Of course, a higher population would, presumably, increase the economic activity of San Francisco, and either through water & sewage bills or taxes, there would be more money for improving the water and sewage system. The question is, is the cost for expanding the capacity of the water and sewage system higher or lower than the economic benefit of having more people? And is there an inflection point where the marginal cost of accommodating more people with infrastructure shoots up?

Given how viciously expensive it is just to repair and maintain the current system, my guess is that any attempt to increase the capacity is going to be very costly. For one thing, California is prone to drought, and there is already intense competition for water in California, so increasing San Francisco's water supply beyond the water that San Francisco already has water rights for would be difficult (yes, San Francisco sells water to many other Bay Area communities – but even though San Francisco holds the water rights, the communities which buy water from San Francisco have very long-term contracts which would be difficult to break without serious consequences – and even if those contracts were broken, San Francisco would only be 'gaining' water by depriving other Bay Area communities of water). That is one reason why local groundwater is being added to the tap water supply – a lot of people are opposed because the local groundwater is much more polluted that the water from the Hetch Hetchy reservoir, but the local groundwater is the only additional supply of fresh water that San Francisco has an indisputable right to use.

Not all ways of increasing the capacity require ~building~ more infrastructure, but they still would come with high indirect costs. The simplest method is simply to impose strict water rationing, and as the population increases, to reduce the per-capita ration. That said, I think it is obvious that water rationing would impose numerous costs on residents.

Sometimes, I envy the water situation of Marin County, just north of San Francisco. Marin County is mostly self-sufficient in water – it has just about enough high-quality water within its borders to supply its residents (unlike San Francisco, which depends on water from the Sierra Nevada mountains), so its water system is much less entangled with other counties, and it is also less prone to drought than most parts of California. Marin County can only pull this off because it has a much lower population density than the highly-populated Bay Area counties – if Marin County's population substantially increased, it would also depend on water sources outside its own boundaries.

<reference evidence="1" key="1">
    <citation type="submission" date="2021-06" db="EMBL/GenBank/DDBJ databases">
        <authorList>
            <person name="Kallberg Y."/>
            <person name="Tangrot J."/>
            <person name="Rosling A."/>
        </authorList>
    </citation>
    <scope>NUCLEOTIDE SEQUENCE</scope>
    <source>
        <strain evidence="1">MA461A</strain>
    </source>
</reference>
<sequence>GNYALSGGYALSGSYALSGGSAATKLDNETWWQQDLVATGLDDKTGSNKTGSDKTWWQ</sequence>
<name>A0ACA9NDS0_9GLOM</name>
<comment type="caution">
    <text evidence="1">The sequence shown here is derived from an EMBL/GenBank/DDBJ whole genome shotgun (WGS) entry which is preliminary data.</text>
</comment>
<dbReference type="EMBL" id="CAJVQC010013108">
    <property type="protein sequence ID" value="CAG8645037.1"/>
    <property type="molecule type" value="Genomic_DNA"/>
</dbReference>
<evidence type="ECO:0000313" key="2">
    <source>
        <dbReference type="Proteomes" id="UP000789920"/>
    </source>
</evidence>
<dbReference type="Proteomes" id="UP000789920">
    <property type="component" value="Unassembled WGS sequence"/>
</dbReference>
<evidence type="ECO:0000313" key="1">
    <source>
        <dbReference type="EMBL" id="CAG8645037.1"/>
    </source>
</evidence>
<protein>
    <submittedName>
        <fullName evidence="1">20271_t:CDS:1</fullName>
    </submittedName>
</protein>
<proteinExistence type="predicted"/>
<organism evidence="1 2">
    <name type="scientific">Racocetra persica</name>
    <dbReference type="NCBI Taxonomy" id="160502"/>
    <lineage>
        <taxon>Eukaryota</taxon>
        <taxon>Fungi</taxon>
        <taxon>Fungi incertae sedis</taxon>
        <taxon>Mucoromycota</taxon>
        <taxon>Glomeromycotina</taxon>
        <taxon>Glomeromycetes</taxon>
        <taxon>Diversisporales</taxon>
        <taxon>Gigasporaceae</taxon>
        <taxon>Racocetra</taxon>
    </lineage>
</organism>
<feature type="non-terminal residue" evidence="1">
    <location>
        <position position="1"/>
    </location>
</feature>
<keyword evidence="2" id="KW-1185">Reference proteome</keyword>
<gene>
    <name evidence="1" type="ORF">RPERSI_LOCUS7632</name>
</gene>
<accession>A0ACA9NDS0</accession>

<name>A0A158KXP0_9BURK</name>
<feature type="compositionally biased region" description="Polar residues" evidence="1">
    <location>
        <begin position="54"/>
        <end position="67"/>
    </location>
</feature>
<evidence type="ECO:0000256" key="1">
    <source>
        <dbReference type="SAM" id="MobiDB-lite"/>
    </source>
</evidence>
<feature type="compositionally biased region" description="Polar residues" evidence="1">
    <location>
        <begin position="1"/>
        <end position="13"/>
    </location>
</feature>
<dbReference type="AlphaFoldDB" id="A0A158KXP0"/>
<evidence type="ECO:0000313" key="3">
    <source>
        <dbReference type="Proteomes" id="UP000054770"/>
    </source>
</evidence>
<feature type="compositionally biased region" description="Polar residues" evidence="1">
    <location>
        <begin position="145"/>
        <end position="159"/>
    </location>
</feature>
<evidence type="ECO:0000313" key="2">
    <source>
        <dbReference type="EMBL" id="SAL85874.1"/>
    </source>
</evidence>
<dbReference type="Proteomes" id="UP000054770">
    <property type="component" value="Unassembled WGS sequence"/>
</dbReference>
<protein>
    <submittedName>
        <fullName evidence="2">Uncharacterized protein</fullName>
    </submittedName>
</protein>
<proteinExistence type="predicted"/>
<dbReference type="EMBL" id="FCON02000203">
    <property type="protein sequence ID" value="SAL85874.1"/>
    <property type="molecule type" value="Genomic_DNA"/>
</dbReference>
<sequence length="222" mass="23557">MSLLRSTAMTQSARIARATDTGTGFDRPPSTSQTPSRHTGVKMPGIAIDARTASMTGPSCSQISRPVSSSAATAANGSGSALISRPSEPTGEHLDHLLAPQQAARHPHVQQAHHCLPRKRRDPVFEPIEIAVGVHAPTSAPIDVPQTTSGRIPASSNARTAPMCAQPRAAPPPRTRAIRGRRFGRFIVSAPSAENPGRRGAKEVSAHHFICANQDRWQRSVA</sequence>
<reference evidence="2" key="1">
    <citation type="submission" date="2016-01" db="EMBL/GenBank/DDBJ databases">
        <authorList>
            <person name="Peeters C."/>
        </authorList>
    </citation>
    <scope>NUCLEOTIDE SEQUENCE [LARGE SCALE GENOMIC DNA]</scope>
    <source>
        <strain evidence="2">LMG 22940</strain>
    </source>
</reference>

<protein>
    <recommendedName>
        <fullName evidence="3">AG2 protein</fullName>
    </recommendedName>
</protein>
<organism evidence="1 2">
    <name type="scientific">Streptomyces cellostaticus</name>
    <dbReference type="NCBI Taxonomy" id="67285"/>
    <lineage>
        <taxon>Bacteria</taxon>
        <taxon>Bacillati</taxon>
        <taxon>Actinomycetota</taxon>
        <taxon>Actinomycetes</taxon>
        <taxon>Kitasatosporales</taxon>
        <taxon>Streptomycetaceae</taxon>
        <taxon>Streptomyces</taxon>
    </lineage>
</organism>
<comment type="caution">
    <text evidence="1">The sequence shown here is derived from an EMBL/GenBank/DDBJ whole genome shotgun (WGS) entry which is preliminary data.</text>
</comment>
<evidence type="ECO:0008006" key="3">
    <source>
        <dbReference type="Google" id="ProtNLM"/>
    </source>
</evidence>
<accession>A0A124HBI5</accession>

Sewage has its own issues. The Southeast Treatment Plant is old and basically at capacity, which is why partially untreated sewage is sometimes dumped into the bay. There are numerous ways to solve this problem, and all of them are damn expensive. Increasing sewage usage in the part of San Francisco served by the Southeast Plant would definitely make these problems worse. The plant is going through a multi-year renewal process, which is a) damn expensive and b) for the most part is just going to maintain current capacity, not dramatically increase capacity (for example, seismic retrofitting is necessary to prevent the sewage plant from being destroyed by the next big earthquake, but does not increase capacity). The Ocean Sewage Treatment Plant is newer and, as far as I know, not at max capacity, but it only serves about 20% of the population of San Francisco, and buildings can't be shifted from one sewage plant to the other because of San Francisco's geography (if it were possible to do so, I'm sure it would have already been done). If sewage were the most important matter, then this would be a strong argument for allocating all population increase to the catchment area of the Ocean Plant and not having any population increase in the Southeast Plant catchment area – but sewage is just one of many issues.

And that is just the sewage plants, not the sewers themselves. 60% of all sewers in San Francisco are 80+ years old, and some sewers date back to the 1860s and frequently fall into disrepair, stressing the whole system.

To make all of this EVEN MORE COMPLICATED, San Francisco is the only city in California (aside from the oldest part of Sacrameto) with a combined sewer system. That is because San Francisco has such a high population density that, unlike other cities in California, it could not afford to separate its sewage and stormwater systems, and that is a large part of why San Francisco sometimes dumps partially untreated sewage into the bay. Though combined sewer systems cause less water pollution than separated systems (except when the system is overwhelmed and partially untreated sewage is dumped in the bay) it is a system with higher maintenance costs.

This post is so long I split it into two parts, and I'm just ending Part 1 here because this is about halfway through the original post.